Title: Letter of 4 October 1881 from William Lothian to Peter Lothian
Author: Lothian, William, d. 1930
Source: Archives of Manitoba, MG8 B3, William Lothian
Page 16 of 18


material. So I think Jim will be nearly all
winter up there. He will not need to mind much
whether he gets up a shanty this winter or not as he
can live with D. McKinnon & they can assist each
other as they have been doing all along. We are for-
tunate in being settled so near the McKinnons as they
are provided with every thing necessary for farming &
next year they will have their self binder & thrashing
machine up. Jim was 5 weeks all alone beside the
Indians the McKinnon being all away at har-
vest. He ran out of provisions & lived on potatoes
for 5 days I think it was. He has been reading
through the Bible since he went over there & just at
that time was at where the Children of Israel are
being fed with manna & he told me he did not
wonder at the “” loathing the light food.
He is a great favourite with some of the Indians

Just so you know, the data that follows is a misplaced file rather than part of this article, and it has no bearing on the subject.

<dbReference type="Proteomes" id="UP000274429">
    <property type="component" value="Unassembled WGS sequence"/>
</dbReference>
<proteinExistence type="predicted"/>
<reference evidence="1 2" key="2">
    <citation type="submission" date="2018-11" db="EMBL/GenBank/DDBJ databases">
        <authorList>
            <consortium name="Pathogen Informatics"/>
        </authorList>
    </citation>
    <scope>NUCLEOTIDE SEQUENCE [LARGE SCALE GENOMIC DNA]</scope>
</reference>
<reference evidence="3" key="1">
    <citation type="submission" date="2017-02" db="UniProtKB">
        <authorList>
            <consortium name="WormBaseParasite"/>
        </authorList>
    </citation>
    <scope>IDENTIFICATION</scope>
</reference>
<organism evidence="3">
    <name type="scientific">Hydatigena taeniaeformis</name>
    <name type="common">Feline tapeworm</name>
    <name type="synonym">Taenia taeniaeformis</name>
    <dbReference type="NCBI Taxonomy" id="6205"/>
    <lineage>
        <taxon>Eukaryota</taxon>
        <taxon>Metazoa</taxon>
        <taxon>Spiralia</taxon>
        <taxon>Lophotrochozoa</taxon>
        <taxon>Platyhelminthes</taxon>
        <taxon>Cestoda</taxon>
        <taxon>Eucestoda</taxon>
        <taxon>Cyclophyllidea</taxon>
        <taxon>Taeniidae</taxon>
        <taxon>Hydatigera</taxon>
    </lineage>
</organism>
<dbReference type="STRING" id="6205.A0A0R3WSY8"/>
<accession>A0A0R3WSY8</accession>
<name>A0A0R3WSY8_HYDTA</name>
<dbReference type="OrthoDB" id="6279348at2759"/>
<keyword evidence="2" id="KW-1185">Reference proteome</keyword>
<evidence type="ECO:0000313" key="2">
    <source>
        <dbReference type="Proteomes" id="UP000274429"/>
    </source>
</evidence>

notably one, whose name was too hard for to get round
& so they named him John, a name which he is
proud calling himself John, another of them they
call Echimana. They brought him potatoes &
Indian corn. He can speak the language pretty
good already. There are not a great many words
in their language. For example if you asked a
farmer at home where he was going if he chanced to
be going afield [a field] to see his crops he would say something
like, O I am just going to take a bit look at my wheat
to see if its getting ready for cutting. Ask the sioux Indian
& he will say Owhuapar wabadaea which is wheat
see, or see wheat but they put lots of sentences back
side foremast. John came down from his tepee
(tent) on Sunday morning dressed in a red flannel
coat with beads embroidered round the neck.
In his hat were 4 or 5 eagles’ feathers & he looked
proud of his finery. Jim introduced me as his
nisemka (brother) & John griped [gripped] me by the hand

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